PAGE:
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by Stan Jones

Download White Sky, Black Ice eBook
Stan Jones
Soho Press,Inc; First Edition edition (May 1, 1999)
264 pages
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White sky, Black ice. a Nathan Active mystery. Stan Jones "Eskimo" is the best-known term for the Native Americans described in this book, but it is not their term.

White sky, Black ice. Edwin S. Hall, Jr. and Claire Fejes, used by permission of. University of Tennessee Press. Eskimo" is the best-known term for the Native Americans described in this book, but it is not their term. Eskimo," which was brought into Alaska by white men, is what certain Indian tribes in eastern Canada called their neighbors to the north; it probably meant "eaters of raw flesh.

White Sky, Black Ice by Stan Jones is a mystery set in a small rural town, Chukchi, in northwest Alaska. Getting around often involves using a "snowgo" (snowmobile to me) or light airplane. Alaskan state trooper Nathan Active is a native Inupiat whose young mother gave him up for adoption by white teachers.

White Sky, Black Ice book. Start by marking White Sky, Black Ice (Nathan Active Mystery, as Want to Read

White Sky, Black Ice book. Start by marking White Sky, Black Ice (Nathan Active Mystery, as Want to Read: Want to Read savin. ant to Read. Published by Thriftbooks. Black Ice, White Sky, is the first in a series of Nathan Active mysteries written by Stan Jones

White sky, black ice. com User, 19 years ago. There are times when you stumble across a book you weren't looking for, get hooked on the first page, then savor it all the way through, feeling reluctant to finish but unable even to guess the ending. Black Ice, White Sky, is the first in a series of Nathan Active mysteries written by Stan Jones. Mr. Jones has won many awards for his articles on environmental issues and has several years of experience as a bush pilot under his belt.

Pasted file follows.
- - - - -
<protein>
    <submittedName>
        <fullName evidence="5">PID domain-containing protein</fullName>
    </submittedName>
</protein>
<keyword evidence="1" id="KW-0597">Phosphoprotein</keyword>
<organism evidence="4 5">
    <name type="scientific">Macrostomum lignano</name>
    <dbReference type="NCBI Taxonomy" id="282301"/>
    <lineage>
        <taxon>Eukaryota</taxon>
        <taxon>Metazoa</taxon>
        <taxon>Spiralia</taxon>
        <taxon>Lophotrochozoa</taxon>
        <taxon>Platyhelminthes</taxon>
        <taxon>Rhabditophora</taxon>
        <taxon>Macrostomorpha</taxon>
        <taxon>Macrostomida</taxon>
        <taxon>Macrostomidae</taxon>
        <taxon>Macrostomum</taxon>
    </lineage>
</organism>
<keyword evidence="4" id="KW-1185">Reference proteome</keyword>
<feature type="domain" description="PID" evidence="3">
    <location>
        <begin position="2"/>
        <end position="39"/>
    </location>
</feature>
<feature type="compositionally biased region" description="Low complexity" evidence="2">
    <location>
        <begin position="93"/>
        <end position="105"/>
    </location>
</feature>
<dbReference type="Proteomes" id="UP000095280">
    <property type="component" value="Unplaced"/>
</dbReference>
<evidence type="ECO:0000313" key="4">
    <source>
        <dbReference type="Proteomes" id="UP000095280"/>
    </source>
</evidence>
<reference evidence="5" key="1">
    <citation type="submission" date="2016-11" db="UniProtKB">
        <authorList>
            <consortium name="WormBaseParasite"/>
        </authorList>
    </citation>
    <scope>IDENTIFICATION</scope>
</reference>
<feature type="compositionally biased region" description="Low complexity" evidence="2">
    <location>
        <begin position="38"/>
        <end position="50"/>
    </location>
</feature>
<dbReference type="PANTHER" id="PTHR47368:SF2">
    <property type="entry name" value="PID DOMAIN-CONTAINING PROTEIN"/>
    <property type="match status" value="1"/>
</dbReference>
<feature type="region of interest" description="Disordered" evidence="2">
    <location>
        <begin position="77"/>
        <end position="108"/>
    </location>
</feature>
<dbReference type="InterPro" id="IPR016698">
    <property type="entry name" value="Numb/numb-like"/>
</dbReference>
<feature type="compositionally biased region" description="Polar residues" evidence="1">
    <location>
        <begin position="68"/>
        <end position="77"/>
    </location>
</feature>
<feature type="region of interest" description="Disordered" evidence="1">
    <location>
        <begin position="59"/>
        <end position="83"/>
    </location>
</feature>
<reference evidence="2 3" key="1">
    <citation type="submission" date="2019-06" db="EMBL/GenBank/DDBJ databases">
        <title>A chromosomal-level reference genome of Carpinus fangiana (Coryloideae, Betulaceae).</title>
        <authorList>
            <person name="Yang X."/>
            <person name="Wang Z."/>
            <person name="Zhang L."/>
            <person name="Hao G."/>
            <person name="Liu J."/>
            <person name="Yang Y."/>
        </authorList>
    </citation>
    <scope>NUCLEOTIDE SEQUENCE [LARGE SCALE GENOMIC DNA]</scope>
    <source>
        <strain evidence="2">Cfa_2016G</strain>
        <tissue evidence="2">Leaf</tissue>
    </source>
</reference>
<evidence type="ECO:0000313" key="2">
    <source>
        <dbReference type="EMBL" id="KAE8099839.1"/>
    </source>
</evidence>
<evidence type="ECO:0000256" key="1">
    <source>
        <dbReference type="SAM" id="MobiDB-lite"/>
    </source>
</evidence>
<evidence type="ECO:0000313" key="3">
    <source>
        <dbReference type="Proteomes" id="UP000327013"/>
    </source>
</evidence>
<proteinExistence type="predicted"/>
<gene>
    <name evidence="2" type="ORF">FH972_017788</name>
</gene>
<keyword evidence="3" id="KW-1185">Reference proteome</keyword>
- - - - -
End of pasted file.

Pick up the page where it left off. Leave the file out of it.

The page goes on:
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Half Inupiat Eskimo by birth, Trooper Nathan Active is posted to a remote Alaskan Indian village, where he soon finds himself investigating a suicide that seems to defy logic, as the man had shot himself in the Adam's apple.
  • Άνουβις
Without its unique setting and insights into modern life in a small Inuit town in Alaska, this would be just another average mystery. Just as Tony Hillerman brought modern Navajo culture to life through the exploits of Lieutenant Joe Leaphorn and Officer Jim Chee, Stan Jones does a nice job of creating life in a small subarctic town through the eyes of a young, half-Inuit Alaskan State Trooper. The protagonist is newly-assigned to the town where he was born after being adopted and raised by white schoolteachers in Anchorage. Although his adoptive parents have maintained contact with his birth mother and tried to give him a sense of his heritage, Nathan Active's outlook and values are distinctively middle-class American. He can't wait until he can advance to a more prestigious posting, and while his Native American ties give him a bit of insight into the community, he has much to learn about its people and unique culture. Therein sits the story. I gave this book four stars. It was definitely worth reading, and I will read the next book in the series. I like Nathan Active well enough to want to get to know him better. The details of modern village life are richly drawn. Except for Officer Active, other characters lack development, but there is room for that in sequels. The plot is fairly predictable. The worst thing about the book is the very poor proofreading. The Kindle version has many words without spaces between them, mis-hyphenated words, and obvious punctuation errors. It seemed as if the final draft had been edited by a computer program which had more than a few glitches. I found the errors distracting enough that they took me out of the story while I sorted out what the author meant to say. I am not particularly easily annoyed, but if you are and such things really bother you, I would not recommend this book.
  • Morad
White Sky, Black Ice (Nathan Active Mysteries)
By Stan Jones